September 14, 1985 and the moment - so some will tell you - that altered the course of Ryder Cup history.
Putting it into perspective
September 14, 1985 and the moment - so some will tell you - that altered the course of Ryder Cup history. Return with me 24 years to the morning of fourballs on day two at The Belfry where the United States are threatening to move into a commanding position. Partnered by Curtis Strange, Craig Stadler has a three-foot tiddler on the 18th green to secure another priceless point against Bernhard Langer and Sandy Lyle.
Improbably, the ball rims the hole, remains stubbornly above ground and the match is halved. Europe go into lunch with the air of a condemned man who has been granted an 11th-hour pardon, and the following day complete a 16½-11½ triumph to end 26 years of American domination. Tell me about it, Craig. "Oh, no, not 'the putt' again, groans Stadler in mock anguish. "Every time the subject of the Ryder Cup comes round, I've got to watch that all over again on telecast. What they don't show is my partner whipping it into the water leaving me alone with a driver and one iron to the hole. Up ahead, Andy North had also hit it in the water, so did Peter Jacobsen.
"I was just about the only guy to finish the hole. I'll never understand the reaction - like I never three-putted before in my entire life? The putt that lost the Ryder Cup? Yeah, I've heard that a lot over the past quarter of a century but I've never bought that particular story. What was it, the Saturday morning? There was still a lot of golf to be played." Stadler could point out that, on the Sunday afternoon, he recorded a rare American win in the singles with a two and one victory over Ian Woosnam and departed The Belfry with a highly-creditable three points out of five, but comforts himself with the observation: "I made a lot of putts in my life, I missed a lot of putts in my life.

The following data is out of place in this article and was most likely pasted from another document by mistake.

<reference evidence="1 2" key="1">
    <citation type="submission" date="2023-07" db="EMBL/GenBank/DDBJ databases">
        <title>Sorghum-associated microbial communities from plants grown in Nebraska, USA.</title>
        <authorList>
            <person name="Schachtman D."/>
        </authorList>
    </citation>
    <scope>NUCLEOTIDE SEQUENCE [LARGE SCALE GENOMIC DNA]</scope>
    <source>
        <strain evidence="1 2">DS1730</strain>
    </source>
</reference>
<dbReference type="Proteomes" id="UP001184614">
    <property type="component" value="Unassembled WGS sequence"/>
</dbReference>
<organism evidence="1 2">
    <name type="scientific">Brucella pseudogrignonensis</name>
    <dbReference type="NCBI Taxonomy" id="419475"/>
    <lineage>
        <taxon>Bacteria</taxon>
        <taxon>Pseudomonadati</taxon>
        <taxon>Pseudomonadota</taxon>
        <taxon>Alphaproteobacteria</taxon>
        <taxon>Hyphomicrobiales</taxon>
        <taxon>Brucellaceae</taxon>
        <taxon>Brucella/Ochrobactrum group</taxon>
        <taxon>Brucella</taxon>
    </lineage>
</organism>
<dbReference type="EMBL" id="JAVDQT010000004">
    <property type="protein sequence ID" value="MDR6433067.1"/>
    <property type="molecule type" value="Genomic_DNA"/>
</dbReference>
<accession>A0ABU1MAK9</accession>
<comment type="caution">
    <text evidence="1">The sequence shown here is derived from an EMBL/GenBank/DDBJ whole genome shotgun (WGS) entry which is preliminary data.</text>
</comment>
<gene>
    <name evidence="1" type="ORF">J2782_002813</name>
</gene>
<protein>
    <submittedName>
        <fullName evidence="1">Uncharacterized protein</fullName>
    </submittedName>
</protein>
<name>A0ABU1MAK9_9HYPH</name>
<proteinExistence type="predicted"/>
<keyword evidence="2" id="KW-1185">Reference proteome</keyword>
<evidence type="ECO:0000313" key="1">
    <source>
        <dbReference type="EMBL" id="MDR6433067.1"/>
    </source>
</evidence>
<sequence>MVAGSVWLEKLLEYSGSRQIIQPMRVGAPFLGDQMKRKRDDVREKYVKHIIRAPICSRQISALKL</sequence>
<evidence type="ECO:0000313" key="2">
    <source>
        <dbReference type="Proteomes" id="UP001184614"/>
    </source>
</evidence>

"But I don't think that one came even remotely close to the putt that Bernhard Langer missed at Kiawah Island which came in the last match on the last day. "Even then, I have to say the Ryder Cup consists of 28 matches, a single putt can't determine the outcome if everyone else has done their job..." Stadler who is affectionately known as The Walrus, has a point; one missed "gimme" does not win or lose the Ryder Cup.
And he has had bigger failures to reflect on. "Anyway, The Belfry doesn't even begin to compete with the British Open in terms of disappointment. It's funny, but in the Sixties when I was a boy, I'd say everyone considered it to be the fourth major in those days. "Now it's up there at number one or two in my opinion. I'd definitely put it ahead of the US Open or the USPGA. Only the Masters (which Stadler won in 1982) carries the same prestige. Walking up the 18th on the last day is a thrill unlike any other."
It was Stadler's misfortune that on the two occasions he walked up the 72nd fairway, the experience was to end in disappointment. "I played with Nick Faldo on the Sunday at Muirfield in 1987 when he made 18 straight pars. I holed no putts and finished third. "At Royal Birkdale in 1983, I led at halfway, and was tied for the lead after the third round when I was partnered with Tom Watson. I shot 64-69-72-75 and that last round allowed Watson to win."
Nice change of subject but we were talking about "the putt", Craig. "Sorry, I have to take a call on the other line..." email@example.com